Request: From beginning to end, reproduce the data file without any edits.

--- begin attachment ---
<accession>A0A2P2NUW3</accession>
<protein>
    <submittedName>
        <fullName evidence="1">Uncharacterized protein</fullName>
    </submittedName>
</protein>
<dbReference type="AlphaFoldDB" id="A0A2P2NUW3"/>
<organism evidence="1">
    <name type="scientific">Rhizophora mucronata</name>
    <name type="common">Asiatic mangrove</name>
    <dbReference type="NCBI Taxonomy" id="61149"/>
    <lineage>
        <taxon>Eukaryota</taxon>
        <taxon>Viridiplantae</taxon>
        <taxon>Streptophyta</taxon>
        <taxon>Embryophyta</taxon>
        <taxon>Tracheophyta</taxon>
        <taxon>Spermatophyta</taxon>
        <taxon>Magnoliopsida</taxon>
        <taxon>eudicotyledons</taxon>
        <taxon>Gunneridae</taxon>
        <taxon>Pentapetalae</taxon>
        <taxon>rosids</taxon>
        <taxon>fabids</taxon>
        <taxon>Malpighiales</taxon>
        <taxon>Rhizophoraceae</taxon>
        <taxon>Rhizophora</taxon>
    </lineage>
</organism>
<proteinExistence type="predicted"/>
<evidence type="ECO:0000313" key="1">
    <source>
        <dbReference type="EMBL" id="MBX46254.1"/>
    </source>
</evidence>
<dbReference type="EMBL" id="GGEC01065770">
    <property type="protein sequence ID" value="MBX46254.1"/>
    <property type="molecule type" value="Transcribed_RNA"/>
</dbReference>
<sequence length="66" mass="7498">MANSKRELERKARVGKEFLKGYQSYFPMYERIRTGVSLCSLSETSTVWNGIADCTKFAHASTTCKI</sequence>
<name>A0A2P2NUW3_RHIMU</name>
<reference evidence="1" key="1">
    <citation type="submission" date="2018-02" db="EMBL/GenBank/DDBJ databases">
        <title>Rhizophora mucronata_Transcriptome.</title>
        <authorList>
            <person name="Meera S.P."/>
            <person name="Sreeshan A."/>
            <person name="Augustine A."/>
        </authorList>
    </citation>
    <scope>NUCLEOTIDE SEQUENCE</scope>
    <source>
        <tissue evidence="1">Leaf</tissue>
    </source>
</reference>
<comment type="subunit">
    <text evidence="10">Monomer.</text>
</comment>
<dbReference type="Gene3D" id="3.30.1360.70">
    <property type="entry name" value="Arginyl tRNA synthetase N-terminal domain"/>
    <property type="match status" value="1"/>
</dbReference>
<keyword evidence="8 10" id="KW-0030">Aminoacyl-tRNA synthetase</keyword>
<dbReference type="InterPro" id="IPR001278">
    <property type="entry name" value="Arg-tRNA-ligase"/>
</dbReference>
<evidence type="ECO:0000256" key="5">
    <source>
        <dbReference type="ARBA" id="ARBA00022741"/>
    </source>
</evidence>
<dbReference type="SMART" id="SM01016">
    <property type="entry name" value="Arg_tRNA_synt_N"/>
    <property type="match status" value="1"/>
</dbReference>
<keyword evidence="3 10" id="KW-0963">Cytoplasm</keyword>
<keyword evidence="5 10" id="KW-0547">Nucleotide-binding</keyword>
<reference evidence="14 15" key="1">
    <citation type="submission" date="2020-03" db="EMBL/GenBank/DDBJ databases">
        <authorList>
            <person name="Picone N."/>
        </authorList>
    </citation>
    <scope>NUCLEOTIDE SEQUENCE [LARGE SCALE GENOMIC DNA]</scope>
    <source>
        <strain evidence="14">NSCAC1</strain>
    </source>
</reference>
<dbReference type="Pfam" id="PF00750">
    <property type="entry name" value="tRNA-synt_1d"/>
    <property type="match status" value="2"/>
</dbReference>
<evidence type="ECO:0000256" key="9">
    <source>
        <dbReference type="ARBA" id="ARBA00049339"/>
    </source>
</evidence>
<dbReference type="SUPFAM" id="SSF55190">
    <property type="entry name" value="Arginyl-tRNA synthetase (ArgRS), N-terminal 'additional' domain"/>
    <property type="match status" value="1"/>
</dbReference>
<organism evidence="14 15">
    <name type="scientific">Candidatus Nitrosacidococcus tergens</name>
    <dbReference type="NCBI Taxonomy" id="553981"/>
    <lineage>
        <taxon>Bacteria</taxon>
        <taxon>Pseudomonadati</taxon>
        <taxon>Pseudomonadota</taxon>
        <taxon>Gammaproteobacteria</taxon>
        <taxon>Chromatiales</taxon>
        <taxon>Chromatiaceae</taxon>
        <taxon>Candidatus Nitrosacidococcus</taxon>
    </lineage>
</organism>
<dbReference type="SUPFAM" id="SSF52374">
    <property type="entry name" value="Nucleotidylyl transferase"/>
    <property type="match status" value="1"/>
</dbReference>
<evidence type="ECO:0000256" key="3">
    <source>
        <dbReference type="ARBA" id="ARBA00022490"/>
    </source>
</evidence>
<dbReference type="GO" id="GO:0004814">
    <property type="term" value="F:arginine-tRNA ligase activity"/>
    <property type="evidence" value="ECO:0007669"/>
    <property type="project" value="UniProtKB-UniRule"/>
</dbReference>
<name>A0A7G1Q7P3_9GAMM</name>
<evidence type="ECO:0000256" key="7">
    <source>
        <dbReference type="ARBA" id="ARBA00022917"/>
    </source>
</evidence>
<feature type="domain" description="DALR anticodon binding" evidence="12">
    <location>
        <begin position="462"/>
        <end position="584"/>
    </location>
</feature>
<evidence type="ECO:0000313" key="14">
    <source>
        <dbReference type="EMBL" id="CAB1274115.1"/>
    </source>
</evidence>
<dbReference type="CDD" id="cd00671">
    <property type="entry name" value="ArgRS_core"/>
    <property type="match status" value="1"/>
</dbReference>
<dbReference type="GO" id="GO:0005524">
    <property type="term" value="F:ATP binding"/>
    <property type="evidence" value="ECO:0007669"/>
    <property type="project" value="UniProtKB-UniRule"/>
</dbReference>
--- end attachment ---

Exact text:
<accession>A0A2P2NUW3</accession>
<protein>
    <submittedName>
        <fullName evidence="1">Uncharacterized protein</fullName>
    </submittedName>
</protein>
<dbReference type="AlphaFoldDB" id="A0A2P2NUW3"/>
<organism evidence="1">
    <name type="scientific">Rhizophora mucronata</name>
    <name type="common">Asiatic mangrove</name>
    <dbReference type="NCBI Taxonomy" id="61149"/>
    <lineage>
        <taxon>Eukaryota</taxon>
        <taxon>Viridiplantae</taxon>
        <taxon>Streptophyta</taxon>
        <taxon>Embryophyta</taxon>
        <taxon>Tracheophyta</taxon>
        <taxon>Spermatophyta</taxon>
        <taxon>Magnoliopsida</taxon>
        <taxon>eudicotyledons</taxon>
        <taxon>Gunneridae</taxon>
        <taxon>Pentapetalae</taxon>
        <taxon>rosids</taxon>
        <taxon>fabids</taxon>
        <taxon>Malpighiales</taxon>
        <taxon>Rhizophoraceae</taxon>
        <taxon>Rhizophora</taxon>
    </lineage>
</organism>
<proteinExistence type="predicted"/>
<evidence type="ECO:0000313" key="1">
    <source>
        <dbReference type="EMBL" id="MBX46254.1"/>
    </source>
</evidence>
<dbReference type="EMBL" id="GGEC01065770">
    <property type="protein sequence ID" value="MBX46254.1"/>
    <property type="molecule type" value="Transcribed_RNA"/>
</dbReference>
<sequence length="66" mass="7498">MANSKRELERKARVGKEFLKGYQSYFPMYERIRTGVSLCSLSETSTVWNGIADCTKFAHASTTCKI</sequence>
<name>A0A2P2NUW3_RHIMU</name>
<reference evidence="1" key="1">
    <citation type="submission" date="2018-02" db="EMBL/GenBank/DDBJ databases">
        <title>Rhizophora mucronata_Transcriptome.</title>
        <authorList>
            <person name="Meera S.P."/>
            <person name="Sreeshan A."/>
            <person name="Augustine A."/>
        </authorList>
    </citation>
    <scope>NUCLEOTIDE SEQUENCE</scope>
    <source>
        <tissue evidence="1">Leaf</tissue>
    </source>
</reference>
<comment type="subunit">
    <text evidence="10">Monomer.</text>
</comment>
<dbReference type="Gene3D" id="3.30.1360.70">
    <property type="entry name" value="Arginyl tRNA synthetase N-terminal domain"/>
    <property type="match status" value="1"/>
</dbReference>
<keyword evidence="8 10" id="KW-0030">Aminoacyl-tRNA synthetase</keyword>
<dbReference type="InterPro" id="IPR001278">
    <property type="entry name" value="Arg-tRNA-ligase"/>
</dbReference>
<evidence type="ECO:0000256" key="5">
    <source>
        <dbReference type="ARBA" id="ARBA00022741"/>
    </source>
</evidence>
<dbReference type="SMART" id="SM01016">
    <property type="entry name" value="Arg_tRNA_synt_N"/>
    <property type="match status" value="1"/>
</dbReference>
<keyword evidence="3 10" id="KW-0963">Cytoplasm</keyword>
<keyword evidence="5 10" id="KW-0547">Nucleotide-binding</keyword>
<reference evidence="14 15" key="1">
    <citation type="submission" date="2020-03" db="EMBL/GenBank/DDBJ databases">
        <authorList>
            <person name="Picone N."/>
        </authorList>
    </citation>
    <scope>NUCLEOTIDE SEQUENCE [LARGE SCALE GENOMIC DNA]</scope>
    <source>
        <strain evidence="14">NSCAC1</strain>
    </source>
</reference>
<dbReference type="Pfam" id="PF00750">
    <property type="entry name" value="tRNA-synt_1d"/>
    <property type="match status" value="2"/>
</dbReference>
<evidence type="ECO:0000256" key="9">
    <source>
        <dbReference type="ARBA" id="ARBA00049339"/>
    </source>
</evidence>
<dbReference type="SUPFAM" id="SSF55190">
    <property type="entry name" value="Arginyl-tRNA synthetase (ArgRS), N-terminal 'additional' domain"/>
    <property type="match status" value="1"/>
</dbReference>
<organism evidence="14 15">
    <name type="scientific">Candidatus Nitrosacidococcus tergens</name>
    <dbReference type="NCBI Taxonomy" id="553981"/>
    <lineage>
        <taxon>Bacteria</taxon>
        <taxon>Pseudomonadati</taxon>
        <taxon>Pseudomonadota</taxon>
        <taxon>Gammaproteobacteria</taxon>
        <taxon>Chromatiales</taxon>
        <taxon>Chromatiaceae</taxon>
        <taxon>Candidatus Nitrosacidococcus</taxon>
    </lineage>
</organism>
<dbReference type="SUPFAM" id="SSF52374">
    <property type="entry name" value="Nucleotidylyl transferase"/>
    <property type="match status" value="1"/>
</dbReference>
<evidence type="ECO:0000256" key="3">
    <source>
        <dbReference type="ARBA" id="ARBA00022490"/>
    </source>
</evidence>
<dbReference type="GO" id="GO:0004814">
    <property type="term" value="F:arginine-tRNA ligase activity"/>
    <property type="evidence" value="ECO:0007669"/>
    <property type="project" value="UniProtKB-UniRule"/>
</dbReference>
<name>A0A7G1Q7P3_9GAMM</name>
<evidence type="ECO:0000256" key="7">
    <source>
        <dbReference type="ARBA" id="ARBA00022917"/>
    </source>
</evidence>
<feature type="domain" description="DALR anticodon binding" evidence="12">
    <location>
        <begin position="462"/>
        <end position="584"/>
    </location>
</feature>
<evidence type="ECO:0000313" key="14">
    <source>
        <dbReference type="EMBL" id="CAB1274115.1"/>
    </source>
</evidence>
<dbReference type="CDD" id="cd00671">
    <property type="entry name" value="ArgRS_core"/>
    <property type="match status" value="1"/>
</dbReference>
<dbReference type="GO" id="GO:0005524">
    <property type="term" value="F:ATP binding"/>
    <property type="evidence" value="ECO:0007669"/>
    <property type="project" value="UniProtKB-UniRule"/>
</dbReference>